Delaware law presumes that investors want to maximize the value of their investments, but, as Vice Chancellor Laster noted, sometimes the interests of certain shareholders diverge. This may occur when certain shareholders are focused on efficient liquidation while others may want the highest possible sale price in order to maximize returns. This contrast between shareholder interests materialized in PLX, as Potomac put more value into following a short-term investment strategy than in getting the best price for all shareholders. Notably, the Vice Chancellor hinted that activist investors focused on short-term profits may be especially susceptible to harboring this investment strategy conflict.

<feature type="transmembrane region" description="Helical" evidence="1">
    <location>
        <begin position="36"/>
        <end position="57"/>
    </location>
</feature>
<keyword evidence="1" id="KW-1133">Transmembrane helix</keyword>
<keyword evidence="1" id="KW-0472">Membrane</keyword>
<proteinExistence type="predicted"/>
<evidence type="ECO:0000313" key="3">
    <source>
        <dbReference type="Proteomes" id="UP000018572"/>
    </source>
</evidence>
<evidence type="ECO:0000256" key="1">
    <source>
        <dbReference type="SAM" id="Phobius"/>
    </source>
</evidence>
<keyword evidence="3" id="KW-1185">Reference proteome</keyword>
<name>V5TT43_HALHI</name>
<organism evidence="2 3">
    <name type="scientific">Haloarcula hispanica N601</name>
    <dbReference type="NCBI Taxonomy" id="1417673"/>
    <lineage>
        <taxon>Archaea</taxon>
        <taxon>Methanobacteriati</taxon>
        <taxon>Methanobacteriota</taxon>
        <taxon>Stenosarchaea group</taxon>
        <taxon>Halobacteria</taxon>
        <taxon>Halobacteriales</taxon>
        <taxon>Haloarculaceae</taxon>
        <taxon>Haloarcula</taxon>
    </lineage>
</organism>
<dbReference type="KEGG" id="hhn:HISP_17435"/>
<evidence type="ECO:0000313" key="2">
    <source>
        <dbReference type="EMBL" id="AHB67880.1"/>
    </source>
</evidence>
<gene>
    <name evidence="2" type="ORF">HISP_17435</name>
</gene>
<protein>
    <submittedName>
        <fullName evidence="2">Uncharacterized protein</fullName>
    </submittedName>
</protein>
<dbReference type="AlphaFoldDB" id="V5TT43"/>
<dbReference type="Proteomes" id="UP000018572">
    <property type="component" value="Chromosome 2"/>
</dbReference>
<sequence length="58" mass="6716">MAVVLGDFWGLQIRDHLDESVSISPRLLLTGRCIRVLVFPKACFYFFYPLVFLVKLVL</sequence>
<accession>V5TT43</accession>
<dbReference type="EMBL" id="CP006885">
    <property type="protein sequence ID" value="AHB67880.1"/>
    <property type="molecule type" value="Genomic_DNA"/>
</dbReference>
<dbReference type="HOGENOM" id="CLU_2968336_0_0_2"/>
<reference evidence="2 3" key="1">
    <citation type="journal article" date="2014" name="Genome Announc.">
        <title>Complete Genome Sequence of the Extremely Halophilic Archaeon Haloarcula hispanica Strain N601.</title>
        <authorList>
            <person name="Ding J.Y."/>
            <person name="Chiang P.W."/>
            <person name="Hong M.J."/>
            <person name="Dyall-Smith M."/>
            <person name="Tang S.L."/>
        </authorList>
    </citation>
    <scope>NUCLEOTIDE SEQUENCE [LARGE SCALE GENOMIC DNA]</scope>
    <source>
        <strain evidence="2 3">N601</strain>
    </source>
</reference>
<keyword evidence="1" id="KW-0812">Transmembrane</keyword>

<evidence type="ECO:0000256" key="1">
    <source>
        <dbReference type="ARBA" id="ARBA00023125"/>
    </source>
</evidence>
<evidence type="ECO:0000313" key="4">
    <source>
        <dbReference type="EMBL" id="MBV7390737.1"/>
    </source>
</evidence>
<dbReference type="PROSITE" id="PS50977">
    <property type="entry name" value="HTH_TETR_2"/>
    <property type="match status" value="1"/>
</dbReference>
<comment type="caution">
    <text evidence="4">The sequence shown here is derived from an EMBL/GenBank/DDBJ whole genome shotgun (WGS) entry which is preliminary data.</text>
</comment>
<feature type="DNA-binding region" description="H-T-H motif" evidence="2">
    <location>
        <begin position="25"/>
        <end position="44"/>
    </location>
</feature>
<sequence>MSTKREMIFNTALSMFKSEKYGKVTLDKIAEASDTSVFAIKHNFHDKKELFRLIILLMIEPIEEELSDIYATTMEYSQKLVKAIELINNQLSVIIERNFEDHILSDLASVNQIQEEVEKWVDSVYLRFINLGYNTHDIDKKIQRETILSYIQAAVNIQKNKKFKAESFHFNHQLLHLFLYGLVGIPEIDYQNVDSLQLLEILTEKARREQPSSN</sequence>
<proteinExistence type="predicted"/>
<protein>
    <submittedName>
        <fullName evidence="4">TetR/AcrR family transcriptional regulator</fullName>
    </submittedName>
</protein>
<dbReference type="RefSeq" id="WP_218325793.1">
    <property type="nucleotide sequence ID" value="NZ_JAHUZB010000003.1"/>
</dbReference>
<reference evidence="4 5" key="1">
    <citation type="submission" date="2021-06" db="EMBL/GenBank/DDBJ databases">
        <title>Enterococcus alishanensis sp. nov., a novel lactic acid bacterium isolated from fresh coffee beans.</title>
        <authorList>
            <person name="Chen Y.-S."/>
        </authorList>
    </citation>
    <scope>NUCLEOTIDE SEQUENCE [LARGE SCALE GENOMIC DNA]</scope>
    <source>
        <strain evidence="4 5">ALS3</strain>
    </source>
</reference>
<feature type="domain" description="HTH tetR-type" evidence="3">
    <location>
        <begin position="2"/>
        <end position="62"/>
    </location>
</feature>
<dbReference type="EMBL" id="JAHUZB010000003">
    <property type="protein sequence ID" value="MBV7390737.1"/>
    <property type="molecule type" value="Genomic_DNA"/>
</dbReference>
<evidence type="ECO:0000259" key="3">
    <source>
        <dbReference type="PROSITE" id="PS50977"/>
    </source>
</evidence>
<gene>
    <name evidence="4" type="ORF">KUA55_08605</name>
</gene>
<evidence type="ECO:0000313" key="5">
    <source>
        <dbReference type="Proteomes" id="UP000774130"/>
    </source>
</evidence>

This ruling does not necessarily mean that a director affiliated with an activist investor is presumed to have such a conflict. Delaware courts have held that a director’s affiliation with an institution, alone, is not enough to prove that the director is conflicted—plaintiffs must prove that the director actually holds the divergent interest. It was apparent in PLX that the Potomac-affiliated director’s interests aligned with Potomac’s short-term investment agenda, and not with the interests of PLX Technology’s shareholders. Potomac and its affiliated director exclusively sought a quick sale of PLX Technology. The PLX Technology board offered alternative strategies which did not involve a sale of the company, but Potomac and its affiliated director rejected them without consideration. In response to the other directors’ hesitation to initiate a sale, the Potomac-affiliated director threatened to contact prospective acquirers himself unless the board decided to sell the company. However, he did not himself pursue any alternative deals and withheld the Avago tip from the other directors, likely because, as the court surmised, those actions may have threatened the Avago deal. By disclosing the tip or actually contacting other potential buyers, the other board members may have more heavily evaluated different offers and negotiated more aggressively with Avago, which could have created obstacles in the way of Potomac’s desire for a quick sale.